alexa Rapid evolution of a protein in vitro by DNA shuffling.
Agri and Aquaculture

Agri and Aquaculture

Journal of Aquaculture Research & Development

Author(s): Stemmer WP

Abstract Share this page

Abstract DNA shuffling is a method for in vitro homologous recombination of pools of selected mutant genes by random fragmentation and polymerase chain reaction (PCR) reassembly. Computer simulations called genetic algorithms have demonstrated the importance of iterative homologous recombination for sequence evolution. Oligonucleotide cassette mutagenesis and error-prone PCR are not combinatorial and thus are limited in searching sequence space. We have tested mutagenic DNA shuffling for molecular evolution in a beta-lactamase model system. Three cycles of shuffling and two cycles of backcrossing with wild-type DNA, to eliminate non-essential mutations, were each followed by selection on increasing concentrations of the antibiotic cefotaxime. We report here that selected mutants had a minimum inhibitory concentration of 640 micrograms ml-1, a 32,000-fold increase and 64-fold greater than any published TEM-1 derived enzyme. Cassette mutagenesis and error-prone PCR resulted in only a 16-fold increase. This article was published in Nature and referenced in Journal of Aquaculture Research & Development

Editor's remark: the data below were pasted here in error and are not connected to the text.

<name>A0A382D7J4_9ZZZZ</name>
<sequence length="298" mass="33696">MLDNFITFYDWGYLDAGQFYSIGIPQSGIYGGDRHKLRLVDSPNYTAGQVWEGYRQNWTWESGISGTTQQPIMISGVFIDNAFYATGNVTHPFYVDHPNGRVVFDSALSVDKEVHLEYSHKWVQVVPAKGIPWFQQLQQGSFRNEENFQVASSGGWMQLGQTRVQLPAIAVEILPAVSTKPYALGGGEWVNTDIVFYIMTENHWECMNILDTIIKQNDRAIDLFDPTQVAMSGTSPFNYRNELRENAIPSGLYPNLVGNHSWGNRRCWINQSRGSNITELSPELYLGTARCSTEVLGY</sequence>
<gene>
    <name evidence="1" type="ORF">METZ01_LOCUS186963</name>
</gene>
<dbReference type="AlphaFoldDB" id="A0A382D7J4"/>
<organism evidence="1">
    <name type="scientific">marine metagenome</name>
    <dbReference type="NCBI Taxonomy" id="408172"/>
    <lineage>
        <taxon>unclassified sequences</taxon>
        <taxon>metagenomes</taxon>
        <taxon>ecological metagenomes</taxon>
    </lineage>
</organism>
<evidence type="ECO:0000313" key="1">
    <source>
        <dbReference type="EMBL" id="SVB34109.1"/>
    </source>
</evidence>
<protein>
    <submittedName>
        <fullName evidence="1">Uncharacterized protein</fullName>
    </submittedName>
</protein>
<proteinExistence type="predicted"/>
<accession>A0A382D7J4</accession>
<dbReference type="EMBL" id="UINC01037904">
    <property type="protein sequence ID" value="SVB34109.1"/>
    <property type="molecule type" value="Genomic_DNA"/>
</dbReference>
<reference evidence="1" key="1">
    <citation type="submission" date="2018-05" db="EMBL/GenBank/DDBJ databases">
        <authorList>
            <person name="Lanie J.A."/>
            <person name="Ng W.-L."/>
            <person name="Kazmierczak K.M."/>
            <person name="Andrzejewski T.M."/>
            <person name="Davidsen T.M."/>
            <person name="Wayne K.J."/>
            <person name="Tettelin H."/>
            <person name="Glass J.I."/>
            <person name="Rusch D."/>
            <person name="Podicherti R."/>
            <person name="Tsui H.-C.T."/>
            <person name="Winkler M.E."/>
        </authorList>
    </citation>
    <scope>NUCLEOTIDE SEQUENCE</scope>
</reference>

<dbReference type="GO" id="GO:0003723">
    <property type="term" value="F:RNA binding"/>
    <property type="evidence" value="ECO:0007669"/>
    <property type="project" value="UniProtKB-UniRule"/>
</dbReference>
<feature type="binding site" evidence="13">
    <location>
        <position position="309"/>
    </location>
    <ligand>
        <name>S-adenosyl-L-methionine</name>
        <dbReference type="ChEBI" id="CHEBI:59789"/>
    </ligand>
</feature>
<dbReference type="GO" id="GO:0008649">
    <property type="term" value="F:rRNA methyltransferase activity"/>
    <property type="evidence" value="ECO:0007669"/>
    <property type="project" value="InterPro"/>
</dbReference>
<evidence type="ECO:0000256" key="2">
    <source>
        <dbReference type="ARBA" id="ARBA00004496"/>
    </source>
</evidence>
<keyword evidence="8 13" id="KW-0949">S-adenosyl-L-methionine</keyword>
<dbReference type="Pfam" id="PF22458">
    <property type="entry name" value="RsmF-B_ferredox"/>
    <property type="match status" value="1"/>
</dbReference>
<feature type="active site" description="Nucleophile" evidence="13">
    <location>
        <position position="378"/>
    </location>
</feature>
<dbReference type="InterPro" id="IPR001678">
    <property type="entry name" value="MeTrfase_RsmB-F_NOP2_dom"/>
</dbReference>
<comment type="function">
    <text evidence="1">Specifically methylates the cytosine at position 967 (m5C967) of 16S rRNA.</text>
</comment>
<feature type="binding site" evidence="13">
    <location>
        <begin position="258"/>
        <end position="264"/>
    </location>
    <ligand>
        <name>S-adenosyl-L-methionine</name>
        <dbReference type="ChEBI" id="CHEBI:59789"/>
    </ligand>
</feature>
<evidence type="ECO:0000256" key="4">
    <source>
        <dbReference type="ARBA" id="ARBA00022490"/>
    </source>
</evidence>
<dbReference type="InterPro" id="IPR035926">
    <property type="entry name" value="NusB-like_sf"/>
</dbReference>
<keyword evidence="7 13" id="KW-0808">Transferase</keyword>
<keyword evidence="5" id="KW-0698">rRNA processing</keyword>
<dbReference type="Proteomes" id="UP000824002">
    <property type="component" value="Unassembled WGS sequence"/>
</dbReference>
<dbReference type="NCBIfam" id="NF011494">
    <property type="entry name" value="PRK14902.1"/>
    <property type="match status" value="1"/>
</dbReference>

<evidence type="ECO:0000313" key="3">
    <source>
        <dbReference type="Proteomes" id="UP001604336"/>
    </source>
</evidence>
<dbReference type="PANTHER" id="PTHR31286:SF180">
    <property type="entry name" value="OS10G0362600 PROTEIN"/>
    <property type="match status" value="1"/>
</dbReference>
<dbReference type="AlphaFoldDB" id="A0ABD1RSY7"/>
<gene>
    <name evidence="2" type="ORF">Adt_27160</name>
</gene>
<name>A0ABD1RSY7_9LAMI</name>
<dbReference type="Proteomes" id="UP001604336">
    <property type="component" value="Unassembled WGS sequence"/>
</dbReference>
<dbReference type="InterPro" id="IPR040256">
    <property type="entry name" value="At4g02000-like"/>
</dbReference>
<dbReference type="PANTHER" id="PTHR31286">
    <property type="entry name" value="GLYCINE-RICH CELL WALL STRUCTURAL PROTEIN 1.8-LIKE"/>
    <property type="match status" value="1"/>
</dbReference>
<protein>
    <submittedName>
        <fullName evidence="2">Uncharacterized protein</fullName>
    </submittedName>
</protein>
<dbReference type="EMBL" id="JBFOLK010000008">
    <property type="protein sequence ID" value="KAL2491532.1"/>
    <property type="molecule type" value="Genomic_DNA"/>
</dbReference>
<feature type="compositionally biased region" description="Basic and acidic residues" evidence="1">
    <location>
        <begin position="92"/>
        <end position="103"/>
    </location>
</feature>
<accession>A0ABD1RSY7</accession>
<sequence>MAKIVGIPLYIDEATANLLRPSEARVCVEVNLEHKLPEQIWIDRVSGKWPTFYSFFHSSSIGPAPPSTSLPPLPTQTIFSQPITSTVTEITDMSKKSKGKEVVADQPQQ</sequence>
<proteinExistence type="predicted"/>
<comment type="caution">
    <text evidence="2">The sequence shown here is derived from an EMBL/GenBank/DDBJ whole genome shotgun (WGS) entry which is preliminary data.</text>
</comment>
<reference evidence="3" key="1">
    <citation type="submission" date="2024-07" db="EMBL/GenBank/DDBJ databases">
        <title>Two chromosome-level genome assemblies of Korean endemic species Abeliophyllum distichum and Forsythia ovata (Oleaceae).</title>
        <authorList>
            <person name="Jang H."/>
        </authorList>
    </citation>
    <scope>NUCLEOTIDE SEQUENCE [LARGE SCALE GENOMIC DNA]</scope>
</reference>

Relevant Expert PPTs

Relevant Speaker PPTs

Peer Reviewed Journals
Make the best use of Scientific Research and information from our 700 + peer reviewed, Open Access Journals
International Conferences 2017-18
Meet Inspiring Speakers and Experts at our 3000+ Global Annual Meetings

Contact Us

© 2008-2017 OMICS International - Open Access Publisher. Best viewed in Mozilla Firefox | Google Chrome | Above IE 7.0 version